Sep 14, 2014

¿Por qué no hay tortillas en el bufé de Sarita?

Ayer fui con mi esposa a desayunar a Sarita. El bufé es muy bueno, y creo que es uno de los mas baratos en el mercado en ese segmento. Pero, sorpresa, no hay nadie torteando, y no hay tortillas. Lo que obviamente despierta la curiosidad de todo guatemalteco. Ronald Coase hubiera preguntado directamente . . . y asunto arreglado.  Pero un economista común y corriente empieza a elucubrar. Quizá la respuesta es mas sencilla, pero esta es mi hipótesis:

Si ofrecieran tortillas quizá la mara pediría los desayunos a la carta, que son más baratos—el precio puede ser menos de Q. 30, y comerlos con tortillas, lo que mejora significativamente la experiencia culinaria. Esto implicaría que quizá algunos clientes preferirían los desayunos individuales al bufé (cuyo precio es Q. 64), y esto podría reducir las ganancias del establecimiento. En otras palabras, las tortillas mejorarían la relación precio/calidad a favor de los desayunos a la carta.

Autor Luisfi, Wikimedia Commons
La hipótesis es entonces que en los lugares donde hay gente torteando no hay bufé y viceversa. Es decir, las tortillas y el bufés son productos substitutos. Y pensando en algunos lugares esto parece ser cierto. Por ejemplo en los restaurantes de Tecpán hay tortillas pero no hay bufé.  Como corolario, en los lugares que solo ofrecen bufé (no hay carta), en ellos sí podría uno encontrar tortillas.

Este es mi grano de arena en este intenso debate de gran importancia nacional.  

Sep 8, 2014

Slaves or Mercenaries: Milton Friedman and the Institution of the All-Volunteer Military

From an essay by John D. Singleton:
Milton Friedman was the leading public proponent for an all-volunteer military. This chapter traces his influence upon the national debate over conscription, which culminated in Friedman’s service on the Gates Commission. Friedman’s argument relied on economic reasoning and appeal to cost-benefit analysis. Central was his conjecture that the social cost of the draft, which imposed an “implicit tax” on draftees, exceeded that of the all-volunteer military. This was supported by the work of Walter Oi. Friedman’s position attracted support both within the conservative movement and from across the political landscape, allowing Friedman to form coalitions with prominent individuals otherwise in disagreement with his politics. With the social context ripened by the draft and the Vietnam War, Friedman’s argument echoed in influential circles, reaching policymakers in Washington and Martin Anderson on the Nixon advising team. The successful institution of the all-volunteer armed force reflected Friedman’s intellectual entrepreneurship.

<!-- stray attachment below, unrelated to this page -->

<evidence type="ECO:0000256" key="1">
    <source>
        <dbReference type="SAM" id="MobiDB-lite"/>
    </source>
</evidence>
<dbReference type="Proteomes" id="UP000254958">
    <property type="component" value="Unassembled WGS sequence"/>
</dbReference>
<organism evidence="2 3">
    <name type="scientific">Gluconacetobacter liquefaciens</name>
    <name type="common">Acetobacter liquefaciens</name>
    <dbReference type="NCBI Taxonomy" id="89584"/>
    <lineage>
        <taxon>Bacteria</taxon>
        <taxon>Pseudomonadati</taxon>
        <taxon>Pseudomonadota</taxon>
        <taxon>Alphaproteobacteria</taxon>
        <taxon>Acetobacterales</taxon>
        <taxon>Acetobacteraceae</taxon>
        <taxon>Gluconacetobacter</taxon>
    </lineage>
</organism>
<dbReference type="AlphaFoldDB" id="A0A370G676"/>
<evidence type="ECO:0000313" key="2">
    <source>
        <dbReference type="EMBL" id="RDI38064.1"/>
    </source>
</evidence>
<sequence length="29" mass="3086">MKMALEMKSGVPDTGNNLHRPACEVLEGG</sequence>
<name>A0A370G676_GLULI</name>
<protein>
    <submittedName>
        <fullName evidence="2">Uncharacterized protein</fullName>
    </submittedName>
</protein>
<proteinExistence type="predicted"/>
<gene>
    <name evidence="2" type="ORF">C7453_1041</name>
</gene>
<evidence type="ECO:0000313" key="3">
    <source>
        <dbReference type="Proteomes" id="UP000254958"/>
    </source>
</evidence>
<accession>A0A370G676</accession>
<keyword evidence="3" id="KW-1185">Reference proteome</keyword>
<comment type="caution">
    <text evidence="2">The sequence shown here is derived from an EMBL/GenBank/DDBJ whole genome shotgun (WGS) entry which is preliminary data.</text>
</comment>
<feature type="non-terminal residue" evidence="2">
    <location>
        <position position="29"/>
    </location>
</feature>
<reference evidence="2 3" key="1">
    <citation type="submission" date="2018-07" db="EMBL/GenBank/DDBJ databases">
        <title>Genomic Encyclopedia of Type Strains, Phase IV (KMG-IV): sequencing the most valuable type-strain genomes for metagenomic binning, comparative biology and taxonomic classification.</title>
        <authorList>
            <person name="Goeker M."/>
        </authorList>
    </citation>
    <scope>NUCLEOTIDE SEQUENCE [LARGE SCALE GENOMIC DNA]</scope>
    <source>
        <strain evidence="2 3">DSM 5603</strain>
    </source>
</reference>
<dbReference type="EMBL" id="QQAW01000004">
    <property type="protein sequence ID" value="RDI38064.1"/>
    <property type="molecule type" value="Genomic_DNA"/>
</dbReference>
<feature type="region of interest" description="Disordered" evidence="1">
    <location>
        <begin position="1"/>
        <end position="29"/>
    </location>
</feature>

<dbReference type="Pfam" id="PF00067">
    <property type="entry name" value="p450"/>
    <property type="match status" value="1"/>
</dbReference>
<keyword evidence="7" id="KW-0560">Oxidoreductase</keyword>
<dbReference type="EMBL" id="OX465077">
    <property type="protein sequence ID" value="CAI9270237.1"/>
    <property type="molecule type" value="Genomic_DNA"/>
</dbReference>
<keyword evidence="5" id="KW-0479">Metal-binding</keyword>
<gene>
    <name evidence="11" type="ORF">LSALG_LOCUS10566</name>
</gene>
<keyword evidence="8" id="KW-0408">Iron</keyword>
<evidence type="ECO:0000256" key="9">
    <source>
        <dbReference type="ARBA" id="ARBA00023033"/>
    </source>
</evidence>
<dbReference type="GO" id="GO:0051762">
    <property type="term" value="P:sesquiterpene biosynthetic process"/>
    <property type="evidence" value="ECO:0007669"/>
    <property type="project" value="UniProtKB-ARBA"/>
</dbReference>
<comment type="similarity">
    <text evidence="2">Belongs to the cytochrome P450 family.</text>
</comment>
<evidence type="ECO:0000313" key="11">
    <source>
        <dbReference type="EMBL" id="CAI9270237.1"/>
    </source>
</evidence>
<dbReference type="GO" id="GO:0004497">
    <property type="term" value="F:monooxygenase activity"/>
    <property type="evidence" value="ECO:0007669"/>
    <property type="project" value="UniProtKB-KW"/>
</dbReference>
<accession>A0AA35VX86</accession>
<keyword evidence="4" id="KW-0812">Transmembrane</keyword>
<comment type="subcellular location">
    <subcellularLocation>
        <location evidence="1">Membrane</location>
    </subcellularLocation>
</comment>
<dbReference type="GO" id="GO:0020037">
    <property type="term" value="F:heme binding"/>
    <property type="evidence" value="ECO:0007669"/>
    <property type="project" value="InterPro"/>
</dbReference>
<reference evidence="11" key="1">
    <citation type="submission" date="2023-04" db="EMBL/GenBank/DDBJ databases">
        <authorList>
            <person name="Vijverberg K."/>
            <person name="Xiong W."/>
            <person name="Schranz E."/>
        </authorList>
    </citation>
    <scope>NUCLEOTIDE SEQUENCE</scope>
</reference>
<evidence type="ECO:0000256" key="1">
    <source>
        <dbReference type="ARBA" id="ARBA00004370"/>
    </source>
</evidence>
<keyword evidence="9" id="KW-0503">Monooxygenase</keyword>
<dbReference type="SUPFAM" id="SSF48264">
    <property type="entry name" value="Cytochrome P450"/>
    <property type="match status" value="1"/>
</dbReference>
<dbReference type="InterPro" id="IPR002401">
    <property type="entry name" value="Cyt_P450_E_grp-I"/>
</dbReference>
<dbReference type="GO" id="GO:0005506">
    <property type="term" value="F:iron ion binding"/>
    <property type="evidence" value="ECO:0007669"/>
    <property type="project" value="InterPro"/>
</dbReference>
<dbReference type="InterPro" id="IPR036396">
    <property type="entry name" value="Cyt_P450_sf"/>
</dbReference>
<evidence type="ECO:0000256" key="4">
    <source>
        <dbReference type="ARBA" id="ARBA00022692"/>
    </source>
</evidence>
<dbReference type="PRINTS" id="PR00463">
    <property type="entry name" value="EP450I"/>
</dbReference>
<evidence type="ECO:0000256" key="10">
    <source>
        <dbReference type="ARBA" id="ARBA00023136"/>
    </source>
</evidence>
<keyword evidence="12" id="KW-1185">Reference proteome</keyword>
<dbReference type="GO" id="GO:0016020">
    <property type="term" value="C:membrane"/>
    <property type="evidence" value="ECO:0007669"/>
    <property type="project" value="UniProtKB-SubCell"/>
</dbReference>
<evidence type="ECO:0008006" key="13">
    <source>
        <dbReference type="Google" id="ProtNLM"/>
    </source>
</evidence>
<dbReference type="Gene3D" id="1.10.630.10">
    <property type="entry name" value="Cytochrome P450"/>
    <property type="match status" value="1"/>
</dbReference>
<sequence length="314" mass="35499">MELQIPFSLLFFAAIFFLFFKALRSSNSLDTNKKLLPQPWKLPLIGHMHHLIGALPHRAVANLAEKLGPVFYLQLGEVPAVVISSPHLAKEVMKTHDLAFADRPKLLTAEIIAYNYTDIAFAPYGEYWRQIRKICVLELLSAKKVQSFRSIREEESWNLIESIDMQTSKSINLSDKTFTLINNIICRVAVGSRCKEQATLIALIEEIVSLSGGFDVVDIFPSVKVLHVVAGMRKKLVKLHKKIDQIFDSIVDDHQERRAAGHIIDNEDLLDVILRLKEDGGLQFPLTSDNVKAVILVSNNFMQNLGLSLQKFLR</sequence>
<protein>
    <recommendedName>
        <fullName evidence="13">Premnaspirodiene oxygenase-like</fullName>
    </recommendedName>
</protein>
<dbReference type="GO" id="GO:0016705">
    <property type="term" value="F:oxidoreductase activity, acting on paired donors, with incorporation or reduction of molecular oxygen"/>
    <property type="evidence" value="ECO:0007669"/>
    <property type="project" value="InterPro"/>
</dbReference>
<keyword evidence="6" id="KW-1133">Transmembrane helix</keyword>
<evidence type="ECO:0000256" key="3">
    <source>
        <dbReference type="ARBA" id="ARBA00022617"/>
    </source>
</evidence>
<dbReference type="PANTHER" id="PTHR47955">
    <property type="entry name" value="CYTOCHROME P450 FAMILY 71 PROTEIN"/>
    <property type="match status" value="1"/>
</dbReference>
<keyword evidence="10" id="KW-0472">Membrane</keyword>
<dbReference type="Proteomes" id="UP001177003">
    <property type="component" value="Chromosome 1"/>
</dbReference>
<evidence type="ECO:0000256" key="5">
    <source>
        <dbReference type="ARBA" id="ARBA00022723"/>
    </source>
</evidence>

Sep 5, 2014

Preferences for redistribution

From a paper by Adam Okulicz-Kozaryn:
I study the preferences for redistribution in Eastern Europe. After the collapse of communism c. 1990, preferences for redistribution did not decrease by 2000, and if anything, they increased. One explanation is the so-called “public values effect”: individual beliefs shape preferences for redistribution. East Europeans continue to believe that it is the responsibility of the state to provide for the poor, and hence, they prefer redistribution. Income and expected income also affect preferences for redistribution but to a lesser degree than relative income and income history. The ‘winners’ of the transition, i.e., those who are better off after the collapse of communism, prefer less redistribution.
From the conclusions in a draft:
. . . One would expect to see more "free market thinking," that is, less support for government intervention and more support for individual enterprise. After all, that's what East Europeans were striving for during the decades under the communist regime. p. 9.
Th draft and other interesting papers by Adam are here

Sep 3, 2014

Teaching Children to Save: What Is the Best Strategy for Lifetime Savings?

This paper, by Alessandro Bucciol & Marcella Veronesi, recently came out in the Journal of Economic Psychology. The abstract. 
We study the effect of alternative parental teaching strategies on the propensity to save and the amount saved during adulthood. Using a panel dataset from the Dutch DNB Household Survey we find that parental teaching to save increases the likelihood that an adult will save by 16%, and the saving amount by about 30%. The best strategy involves a combination of different methods (giving pocket money, controlling money usage, and giving advice about saving and budgeting). The effect of parental financial socialization is persistent with age, but decays at elder age for the propensity to save.
A draft is here.  

Aug 31, 2014

Modern Macroeconomics: Its Origins, Development and Current State